Taking a peak at Hallasan in the winter
During the summer months, Korea’s most famous tourist destination, Jeju Island, is inundated with tourists from all over the world. Many visit for the natural beauty of Cheonjiyeon Waterfall, the silvery sands of Hyeopjae Beach and the daunting caverns of the Manjang Cave, while some prefer Gimnyoung Maze, the Trick Art Museum or even the erotic sculptures of Love Land.
But then there’s Jeju in winter. Because most tourists opt to vacation in warmer climates, this is when the island clears out. Jeju’s ubiquitous green vegetation is replaced by determined weeds and gnarled black trees, the stuff of nightmares; birds and residents alike migrate south and the wind, a sadistic and relentless gale hailing from the Korea Strait, ensures that sightseeing is an adventure.
Camaraderie at the base
Last winter I was one of these few travelers who braved frigid temperatures and knee-high snow banks to spend my December vacation climbing Hallasan, Korea’s highest mountain. I’d climbed it twice before, but each time the volcanic crater at the peak eluded me due to a combination of bad luck and uncooperative weather. This time, with the forecast predicting clear skies, I was determined to see the crater and its mythical lake.
I decided to travel with a group of veteran snow hikers on the premise that they wouldn’t allow me to fail in my mission in the dead of winter. On our first day we started with the flat yet impressive Olle Trail, a prelude to the trials to come. And while the hiking was easy, the weather was a stark reminder of why most of my acquaintances had fled to the Philippines and Thailand for their winter vacations — it was freezing. Hikers were huddling inside the Buddhist altars we passed on the premise of prayer, but I got the distinct impression most were just trying to gain a short respite from that bitter wind.
Later, we gathered at one of Jeju Island’s heukdwaeji (black pig pork) restaurants for a celebratory barbecue dinner, where one of the older men immediately took up the tongs and began throwing thick slabs of meat on the grill. Mandatory shots of soju were passed around, and we all found several excuses to toast one another with our one-shot liquor. Tomorrow would be a big day.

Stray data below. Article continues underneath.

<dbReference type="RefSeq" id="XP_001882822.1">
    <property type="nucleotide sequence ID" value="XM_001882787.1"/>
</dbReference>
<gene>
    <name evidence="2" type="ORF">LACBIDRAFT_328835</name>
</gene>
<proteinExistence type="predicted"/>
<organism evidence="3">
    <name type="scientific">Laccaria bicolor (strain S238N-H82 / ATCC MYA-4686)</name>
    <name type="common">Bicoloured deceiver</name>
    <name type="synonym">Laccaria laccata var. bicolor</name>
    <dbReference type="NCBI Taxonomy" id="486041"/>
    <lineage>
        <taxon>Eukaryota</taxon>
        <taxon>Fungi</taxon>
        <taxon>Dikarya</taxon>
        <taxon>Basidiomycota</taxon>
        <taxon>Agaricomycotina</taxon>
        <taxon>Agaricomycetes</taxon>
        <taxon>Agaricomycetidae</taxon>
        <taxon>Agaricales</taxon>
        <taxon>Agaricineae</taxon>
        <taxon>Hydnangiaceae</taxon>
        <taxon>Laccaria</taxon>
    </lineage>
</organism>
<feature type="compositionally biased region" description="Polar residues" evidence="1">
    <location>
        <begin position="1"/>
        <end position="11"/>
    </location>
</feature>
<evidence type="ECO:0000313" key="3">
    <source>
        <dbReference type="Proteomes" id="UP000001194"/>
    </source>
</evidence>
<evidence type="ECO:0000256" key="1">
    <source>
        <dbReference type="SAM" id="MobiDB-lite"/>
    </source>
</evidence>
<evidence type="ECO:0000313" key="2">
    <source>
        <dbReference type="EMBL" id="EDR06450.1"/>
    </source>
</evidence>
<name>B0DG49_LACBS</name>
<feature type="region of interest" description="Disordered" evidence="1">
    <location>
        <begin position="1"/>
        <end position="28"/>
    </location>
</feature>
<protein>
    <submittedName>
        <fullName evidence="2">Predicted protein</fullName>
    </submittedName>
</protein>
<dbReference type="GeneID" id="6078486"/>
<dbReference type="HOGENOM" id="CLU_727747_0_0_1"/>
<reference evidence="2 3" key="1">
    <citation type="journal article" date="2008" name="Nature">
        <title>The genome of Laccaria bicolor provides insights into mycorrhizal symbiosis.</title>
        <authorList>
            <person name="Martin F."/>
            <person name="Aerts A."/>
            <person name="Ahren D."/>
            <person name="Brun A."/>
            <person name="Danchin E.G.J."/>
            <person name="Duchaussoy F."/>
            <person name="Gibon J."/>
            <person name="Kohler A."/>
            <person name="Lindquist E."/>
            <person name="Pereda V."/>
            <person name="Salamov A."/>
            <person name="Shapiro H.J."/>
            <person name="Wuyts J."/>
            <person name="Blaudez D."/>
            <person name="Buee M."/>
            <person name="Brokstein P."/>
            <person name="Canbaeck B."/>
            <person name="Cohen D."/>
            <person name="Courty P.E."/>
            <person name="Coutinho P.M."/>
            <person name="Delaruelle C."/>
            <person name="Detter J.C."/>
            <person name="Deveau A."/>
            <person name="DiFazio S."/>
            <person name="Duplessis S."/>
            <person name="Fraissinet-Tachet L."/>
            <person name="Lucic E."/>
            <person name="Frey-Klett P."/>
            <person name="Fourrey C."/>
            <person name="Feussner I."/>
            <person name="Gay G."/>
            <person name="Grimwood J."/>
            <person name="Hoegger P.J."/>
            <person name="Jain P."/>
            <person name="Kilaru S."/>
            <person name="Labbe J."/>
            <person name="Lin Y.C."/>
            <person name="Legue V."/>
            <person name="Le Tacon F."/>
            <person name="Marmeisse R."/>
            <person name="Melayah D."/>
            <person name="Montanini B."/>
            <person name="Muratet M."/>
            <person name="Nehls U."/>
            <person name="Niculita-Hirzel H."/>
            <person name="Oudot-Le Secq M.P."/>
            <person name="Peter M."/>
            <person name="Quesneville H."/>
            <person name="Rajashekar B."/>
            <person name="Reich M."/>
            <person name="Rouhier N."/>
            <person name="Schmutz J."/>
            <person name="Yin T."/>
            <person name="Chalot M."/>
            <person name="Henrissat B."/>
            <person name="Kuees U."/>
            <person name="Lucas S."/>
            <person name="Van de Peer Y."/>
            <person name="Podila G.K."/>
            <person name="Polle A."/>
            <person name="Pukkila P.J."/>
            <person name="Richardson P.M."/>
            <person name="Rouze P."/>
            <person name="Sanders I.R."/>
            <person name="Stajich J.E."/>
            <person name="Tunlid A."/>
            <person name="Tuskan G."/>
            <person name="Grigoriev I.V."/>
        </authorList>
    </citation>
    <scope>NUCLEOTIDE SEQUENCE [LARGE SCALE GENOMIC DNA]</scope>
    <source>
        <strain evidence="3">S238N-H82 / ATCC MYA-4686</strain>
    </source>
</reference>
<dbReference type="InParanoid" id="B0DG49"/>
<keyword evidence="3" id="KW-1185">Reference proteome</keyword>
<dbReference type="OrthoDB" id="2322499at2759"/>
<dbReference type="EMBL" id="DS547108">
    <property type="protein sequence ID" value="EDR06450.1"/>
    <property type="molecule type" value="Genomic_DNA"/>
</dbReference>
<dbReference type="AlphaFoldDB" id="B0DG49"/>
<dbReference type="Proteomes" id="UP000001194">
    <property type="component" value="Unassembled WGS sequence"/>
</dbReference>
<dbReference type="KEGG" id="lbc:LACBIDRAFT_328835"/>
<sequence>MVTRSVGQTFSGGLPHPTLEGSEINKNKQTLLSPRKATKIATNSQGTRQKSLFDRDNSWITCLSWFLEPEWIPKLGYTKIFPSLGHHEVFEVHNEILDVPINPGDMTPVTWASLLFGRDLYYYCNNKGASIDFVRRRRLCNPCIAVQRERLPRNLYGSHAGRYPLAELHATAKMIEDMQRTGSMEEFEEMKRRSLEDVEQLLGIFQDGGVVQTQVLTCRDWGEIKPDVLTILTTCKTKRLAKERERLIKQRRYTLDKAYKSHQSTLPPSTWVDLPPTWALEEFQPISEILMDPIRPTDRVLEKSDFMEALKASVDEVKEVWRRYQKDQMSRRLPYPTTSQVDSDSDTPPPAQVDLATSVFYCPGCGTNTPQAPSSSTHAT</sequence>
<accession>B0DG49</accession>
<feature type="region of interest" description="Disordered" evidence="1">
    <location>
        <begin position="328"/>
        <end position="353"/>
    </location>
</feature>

Ascent into coldness
3 a.m.: The Hallasan attempt began. Our group of 12 filled the van with eyes half closed, carrying our hiking equipment, plastic-wrapped pastries and Dixie cups of coffee. After a slow, icy drive, we arrived at the park entrance.
4:45 a.m.: Dozens of hikers packed the entrance, adjusting their crampons, taking group photos and finishing up a final pre-departure snack; and in the wan winter light we ascended in droves up the darkened trail. The mood at first was jovial, and chatter drowned out all other sounds, but after an hour the trail ascended sharply and the blanket of snow covering the ground became thicker; the chatter ceased and a silence pervaded our resolute throng.
6 a.m.: Sunrise. The early morning rays started to filter through the trees, and we packed away our headlamps and flashlights. The sunlight — a welcome guest after an hour of fumbling along in darkness — turned the untouched snow on the trees a soft blue, and the hikers remained silent in respect for the natural beauty to which we were all privy.
11 a.m.: We reached a shelter and took cover, and I realized I was quite ill-prepared for the cold: My face (uncovered) was red and sore from wind burn, and my fingers were numb. When I was offered a hot cup of coffee, I gratefully accepted.
2 p.m.: We were about an hour and a half from the top, at least according to hearsay, but then our group leader pulled aside a few members and exchanged some rapid-fire Korean. It had been decided that we would not continue to the top. The snow hadn’t been cleared, and our ferry back to Incheon was departing in just a few hours. There was a chance we could make it if we increased our speed, but we risked losing our transport home. After a quick group vote, it was decided that we would turn back.
A small but tenacious group
For the third time, I missed catching a glimpse of the elusive Hallasan peak. I didn’t take the obligatory photo with the famous crater in the background. I didn’t catch a glimpse of the lake, Baengnokdam. Despite this failure on all accounts, there was no disappointment. The point of visiting Jeju Island in the winter, the reason why determined visitors take on the challenge of a 12-hour hike up Korea’s highest mountain through uncleared snow, isn’t just for that coveted crater selfie. Rather, it’s to see the beauty of Korea’s natural environment at its harshest and most unforgiving, and to convene with the small but tenacious group of visitors who prefer trudging up a mountain at 5 in the morning to lying on a beach in the tropics. And so what if a winter vacation in Jeju doesn’t go exactly as planned? That’s why there’s soju and heukdwaeji.
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